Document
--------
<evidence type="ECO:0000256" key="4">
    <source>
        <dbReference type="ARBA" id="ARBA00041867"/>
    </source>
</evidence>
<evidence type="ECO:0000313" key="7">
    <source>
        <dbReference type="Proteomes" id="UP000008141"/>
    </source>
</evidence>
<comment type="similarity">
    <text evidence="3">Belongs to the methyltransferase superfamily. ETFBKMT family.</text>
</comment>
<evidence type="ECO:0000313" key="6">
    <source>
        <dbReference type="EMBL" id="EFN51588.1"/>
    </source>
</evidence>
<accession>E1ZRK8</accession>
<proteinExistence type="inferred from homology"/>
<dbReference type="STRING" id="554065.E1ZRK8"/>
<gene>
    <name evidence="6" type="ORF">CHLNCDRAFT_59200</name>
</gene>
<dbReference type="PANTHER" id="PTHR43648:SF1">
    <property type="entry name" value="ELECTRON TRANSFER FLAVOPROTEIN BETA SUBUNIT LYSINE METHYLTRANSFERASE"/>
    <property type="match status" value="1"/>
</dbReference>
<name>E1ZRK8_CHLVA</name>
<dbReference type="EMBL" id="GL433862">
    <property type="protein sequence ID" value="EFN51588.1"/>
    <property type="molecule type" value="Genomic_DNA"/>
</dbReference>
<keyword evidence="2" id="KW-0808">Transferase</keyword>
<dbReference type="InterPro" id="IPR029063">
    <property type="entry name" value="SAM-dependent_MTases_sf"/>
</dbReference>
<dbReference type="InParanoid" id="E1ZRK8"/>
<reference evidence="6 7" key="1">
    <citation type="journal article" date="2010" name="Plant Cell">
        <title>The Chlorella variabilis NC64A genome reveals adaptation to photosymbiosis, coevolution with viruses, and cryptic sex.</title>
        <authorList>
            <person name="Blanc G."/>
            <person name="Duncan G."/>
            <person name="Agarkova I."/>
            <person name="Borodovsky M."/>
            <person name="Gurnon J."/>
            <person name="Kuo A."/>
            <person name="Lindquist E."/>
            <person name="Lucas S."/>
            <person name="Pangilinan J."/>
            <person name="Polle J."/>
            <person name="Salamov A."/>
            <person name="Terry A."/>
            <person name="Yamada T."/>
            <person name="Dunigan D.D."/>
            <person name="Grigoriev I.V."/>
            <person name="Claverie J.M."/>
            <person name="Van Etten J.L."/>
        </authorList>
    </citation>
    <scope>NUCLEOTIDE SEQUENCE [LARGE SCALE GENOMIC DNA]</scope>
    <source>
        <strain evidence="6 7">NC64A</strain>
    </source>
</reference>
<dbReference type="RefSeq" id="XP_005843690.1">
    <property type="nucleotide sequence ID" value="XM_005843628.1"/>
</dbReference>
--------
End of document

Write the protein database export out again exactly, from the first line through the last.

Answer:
<evidence type="ECO:0000256" key="4">
    <source>
        <dbReference type="ARBA" id="ARBA00041867"/>
    </source>
</evidence>
<evidence type="ECO:0000313" key="7">
    <source>
        <dbReference type="Proteomes" id="UP000008141"/>
    </source>
</evidence>
<comment type="similarity">
    <text evidence="3">Belongs to the methyltransferase superfamily. ETFBKMT family.</text>
</comment>
<evidence type="ECO:0000313" key="6">
    <source>
        <dbReference type="EMBL" id="EFN51588.1"/>
    </source>
</evidence>
<accession>E1ZRK8</accession>
<proteinExistence type="inferred from homology"/>
<dbReference type="STRING" id="554065.E1ZRK8"/>
<gene>
    <name evidence="6" type="ORF">CHLNCDRAFT_59200</name>
</gene>
<dbReference type="PANTHER" id="PTHR43648:SF1">
    <property type="entry name" value="ELECTRON TRANSFER FLAVOPROTEIN BETA SUBUNIT LYSINE METHYLTRANSFERASE"/>
    <property type="match status" value="1"/>
</dbReference>
<name>E1ZRK8_CHLVA</name>
<dbReference type="EMBL" id="GL433862">
    <property type="protein sequence ID" value="EFN51588.1"/>
    <property type="molecule type" value="Genomic_DNA"/>
</dbReference>
<keyword evidence="2" id="KW-0808">Transferase</keyword>
<dbReference type="InterPro" id="IPR029063">
    <property type="entry name" value="SAM-dependent_MTases_sf"/>
</dbReference>
<dbReference type="InParanoid" id="E1ZRK8"/>
<reference evidence="6 7" key="1">
    <citation type="journal article" date="2010" name="Plant Cell">
        <title>The Chlorella variabilis NC64A genome reveals adaptation to photosymbiosis, coevolution with viruses, and cryptic sex.</title>
        <authorList>
            <person name="Blanc G."/>
            <person name="Duncan G."/>
            <person name="Agarkova I."/>
            <person name="Borodovsky M."/>
            <person name="Gurnon J."/>
            <person name="Kuo A."/>
            <person name="Lindquist E."/>
            <person name="Lucas S."/>
            <person name="Pangilinan J."/>
            <person name="Polle J."/>
            <person name="Salamov A."/>
            <person name="Terry A."/>
            <person name="Yamada T."/>
            <person name="Dunigan D.D."/>
            <person name="Grigoriev I.V."/>
            <person name="Claverie J.M."/>
            <person name="Van Etten J.L."/>
        </authorList>
    </citation>
    <scope>NUCLEOTIDE SEQUENCE [LARGE SCALE GENOMIC DNA]</scope>
    <source>
        <strain evidence="6 7">NC64A</strain>
    </source>
</reference>
<dbReference type="RefSeq" id="XP_005843690.1">
    <property type="nucleotide sequence ID" value="XM_005843628.1"/>
</dbReference>